For the larger lined wrasses, avoid invertebrates such as small shrimp, or fish that are much smaller than they are as they will become a quick meal. It may be feasible to keep them with larger crustaceans however, as they reportedly are more amiable towards larger cleaner, marble and coral shrimp. They have been known to go after small snails as well. Avoid shy fish such as firefish, gobies, grammas, fairy wrasses, flasher wrasses, leopard wrasses, and others. They will also out compete the mandarins and other fish for food. Slow-moving feeders such as pipefish and seahorses will starve in their presence. On the other hand, large predators such as groupers, lionfish, and scorpion fish will eat even the larger lined wrasses in a heartbeat.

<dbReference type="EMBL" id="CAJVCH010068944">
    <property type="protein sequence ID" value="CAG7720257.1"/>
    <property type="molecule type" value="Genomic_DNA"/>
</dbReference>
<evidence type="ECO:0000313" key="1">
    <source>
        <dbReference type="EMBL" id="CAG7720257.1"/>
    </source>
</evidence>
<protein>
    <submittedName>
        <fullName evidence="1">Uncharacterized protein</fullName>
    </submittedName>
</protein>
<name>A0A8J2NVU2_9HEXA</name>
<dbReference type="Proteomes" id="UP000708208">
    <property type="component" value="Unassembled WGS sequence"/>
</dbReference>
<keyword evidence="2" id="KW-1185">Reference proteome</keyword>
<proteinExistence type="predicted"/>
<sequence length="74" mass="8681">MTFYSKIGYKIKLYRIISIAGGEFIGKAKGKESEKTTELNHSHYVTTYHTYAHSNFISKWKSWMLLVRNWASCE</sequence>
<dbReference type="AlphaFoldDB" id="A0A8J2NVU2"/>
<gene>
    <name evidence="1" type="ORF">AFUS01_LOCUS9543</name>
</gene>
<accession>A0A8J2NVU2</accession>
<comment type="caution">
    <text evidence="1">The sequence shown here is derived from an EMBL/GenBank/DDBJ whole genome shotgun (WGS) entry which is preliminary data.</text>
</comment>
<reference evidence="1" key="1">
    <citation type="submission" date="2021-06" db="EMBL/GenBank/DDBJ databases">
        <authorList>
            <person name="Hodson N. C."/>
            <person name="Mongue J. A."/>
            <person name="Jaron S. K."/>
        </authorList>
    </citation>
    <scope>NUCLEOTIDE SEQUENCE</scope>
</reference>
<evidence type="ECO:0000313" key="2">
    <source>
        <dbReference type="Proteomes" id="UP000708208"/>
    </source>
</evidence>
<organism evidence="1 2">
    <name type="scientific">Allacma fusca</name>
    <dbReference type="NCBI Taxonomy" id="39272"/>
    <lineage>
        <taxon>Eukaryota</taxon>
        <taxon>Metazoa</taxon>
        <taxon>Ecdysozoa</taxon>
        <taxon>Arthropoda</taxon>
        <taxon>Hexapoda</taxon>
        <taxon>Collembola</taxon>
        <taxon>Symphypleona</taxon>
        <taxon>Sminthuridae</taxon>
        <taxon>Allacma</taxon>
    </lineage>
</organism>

It seems there is a direct correlation between size and sex for the Line Wrasses. The males are generally the largest, with females coming in second and immature fish being the smallest. The males will show off a more intense coloring during mating.
Behaviorally they may be kept in multiples in larger tanks but may get aggressive with other line wrasses in smaller tanks. Keeping them with other wrasse species is not recommended in smaller tanks (like less than 100 gallons). They should do fine with other marine fish species though but each fish can be different and you’ll need to watch closely when first introducing them to your tank. It is recommended that they are one of the last species introduced to your tank to help limit aggression.